Balance in a relationship means not only that you need to give wisely, This perceived give-and-take imbalance has many possible reasons. “Give and take” is a mechanism inherent to all personal relationships – you cannot expect to receive something if you don't offer on your own. Give and take is a philosophy and approach to life that many of us follow The same is true for relationships where a balance of give and take is a sound recipe .
Many greatly misunderstood and misconceived when spouses repeated the same vows, they had made a deal.
No, they did not make a deal. They never made vows contingent on each other making the same vows. If you had done so, your marriage would be nothing more than a business deal, and, even if it lasted, it would be classified as a failed marriage. The greatest benefit of marriage is unconditional love, period. All the other benefits do not add up to being a fraction of the value of feeling love.
Love is the ultimate succor, what we all seek and need. But you cannot feel the love you have if your mind wonders when you will get a payback. If your mind is calculating a balance of give and take, even subconsciously, you will not feel the love you seek.
When you recognize you married the desired person in order to cherish and please them, without expecting anything in return, then your marriage will succeed. Why were you drawn to her initially? Make sure you take time to look for all the ways she might be giving that you don't initially see.
Marriage Is A Give And Give Relationship
Pull out a pad of paper and list everything you can think of that she does for you. This includes things like easily forgiving you, brainstorming your business with you, encouraging you to be an individual, standing up for you, making you laugh, remembering to ask about your mom, etc.
Be sure you're receiving what's being given! Continue to give your best. If you're good at scheduling time together, then do it. If you're good at listening longer, asking better questions and validating feelings, then give and do it freely.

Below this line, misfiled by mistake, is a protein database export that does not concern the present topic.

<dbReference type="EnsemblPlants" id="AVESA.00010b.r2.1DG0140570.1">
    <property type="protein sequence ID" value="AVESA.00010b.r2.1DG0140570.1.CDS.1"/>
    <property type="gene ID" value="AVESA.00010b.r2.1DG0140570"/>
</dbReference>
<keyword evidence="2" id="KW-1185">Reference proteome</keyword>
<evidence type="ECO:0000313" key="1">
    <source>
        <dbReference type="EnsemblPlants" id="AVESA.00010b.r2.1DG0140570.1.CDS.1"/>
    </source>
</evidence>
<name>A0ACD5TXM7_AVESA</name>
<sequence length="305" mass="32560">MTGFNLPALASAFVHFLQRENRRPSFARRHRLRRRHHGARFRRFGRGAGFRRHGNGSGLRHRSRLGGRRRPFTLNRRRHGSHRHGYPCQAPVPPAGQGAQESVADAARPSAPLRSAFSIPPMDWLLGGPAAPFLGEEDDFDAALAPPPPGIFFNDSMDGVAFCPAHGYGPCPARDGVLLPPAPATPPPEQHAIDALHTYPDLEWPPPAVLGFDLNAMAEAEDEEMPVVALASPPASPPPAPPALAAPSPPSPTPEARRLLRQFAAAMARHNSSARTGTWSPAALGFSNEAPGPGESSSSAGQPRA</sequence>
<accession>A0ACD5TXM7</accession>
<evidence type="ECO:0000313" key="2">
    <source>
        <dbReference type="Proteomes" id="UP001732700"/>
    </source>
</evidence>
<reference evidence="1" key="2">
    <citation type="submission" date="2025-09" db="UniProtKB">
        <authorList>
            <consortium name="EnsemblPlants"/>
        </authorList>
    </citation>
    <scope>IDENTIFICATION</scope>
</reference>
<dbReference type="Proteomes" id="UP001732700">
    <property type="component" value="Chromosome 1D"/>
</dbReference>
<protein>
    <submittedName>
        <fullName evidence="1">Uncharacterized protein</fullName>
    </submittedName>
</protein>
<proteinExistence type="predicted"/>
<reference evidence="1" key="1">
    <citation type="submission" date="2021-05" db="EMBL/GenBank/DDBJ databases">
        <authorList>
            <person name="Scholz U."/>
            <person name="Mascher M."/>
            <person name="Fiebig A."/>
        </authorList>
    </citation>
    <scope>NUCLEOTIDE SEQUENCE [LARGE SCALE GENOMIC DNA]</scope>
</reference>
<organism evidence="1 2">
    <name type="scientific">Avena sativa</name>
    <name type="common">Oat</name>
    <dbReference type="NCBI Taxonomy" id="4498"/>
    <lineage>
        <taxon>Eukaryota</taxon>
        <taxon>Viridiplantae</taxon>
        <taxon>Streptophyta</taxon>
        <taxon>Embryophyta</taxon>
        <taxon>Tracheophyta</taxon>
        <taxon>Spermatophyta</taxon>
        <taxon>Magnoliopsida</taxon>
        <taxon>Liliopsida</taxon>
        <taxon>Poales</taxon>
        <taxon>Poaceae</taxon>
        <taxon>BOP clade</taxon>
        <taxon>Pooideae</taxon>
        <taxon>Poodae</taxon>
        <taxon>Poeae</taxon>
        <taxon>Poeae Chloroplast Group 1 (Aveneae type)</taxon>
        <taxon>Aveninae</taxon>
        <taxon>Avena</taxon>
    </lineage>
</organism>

If you're the one who remembers birthdays and buys presents for her kids, then do it with joy, harboring no resentment. If you're able to pay for meals together, tell her that it's your privilege to give to the friendship in this way. Love on her in the ways that are easy and natural for you, knowing that is your contribution to the friendship you share.
Learn how to give and take more meaningfully. Knowing that we all tend to give in the ways that we most wish others would give to us, look for clues about what matters most to your friends. We certainly have love languages that are most natural for us, but for the people we love, we should also try to give in the ways that seem to matter to them.
6 Ways to Bring Balance to Your Relationships
With close friends, we can also tell them what they do that means the most to us. We can use our energy more efficiently and effectively if we can increase our awareness about what speaks to our hearts the most.
Learning to ask for what we need from those around us is a skill worth practicing. Balance in a relationship means not only that you need to give wisely, but also that you may need to look around to see how you're also receiving more than you might notice. May you find joy in your give-and-take.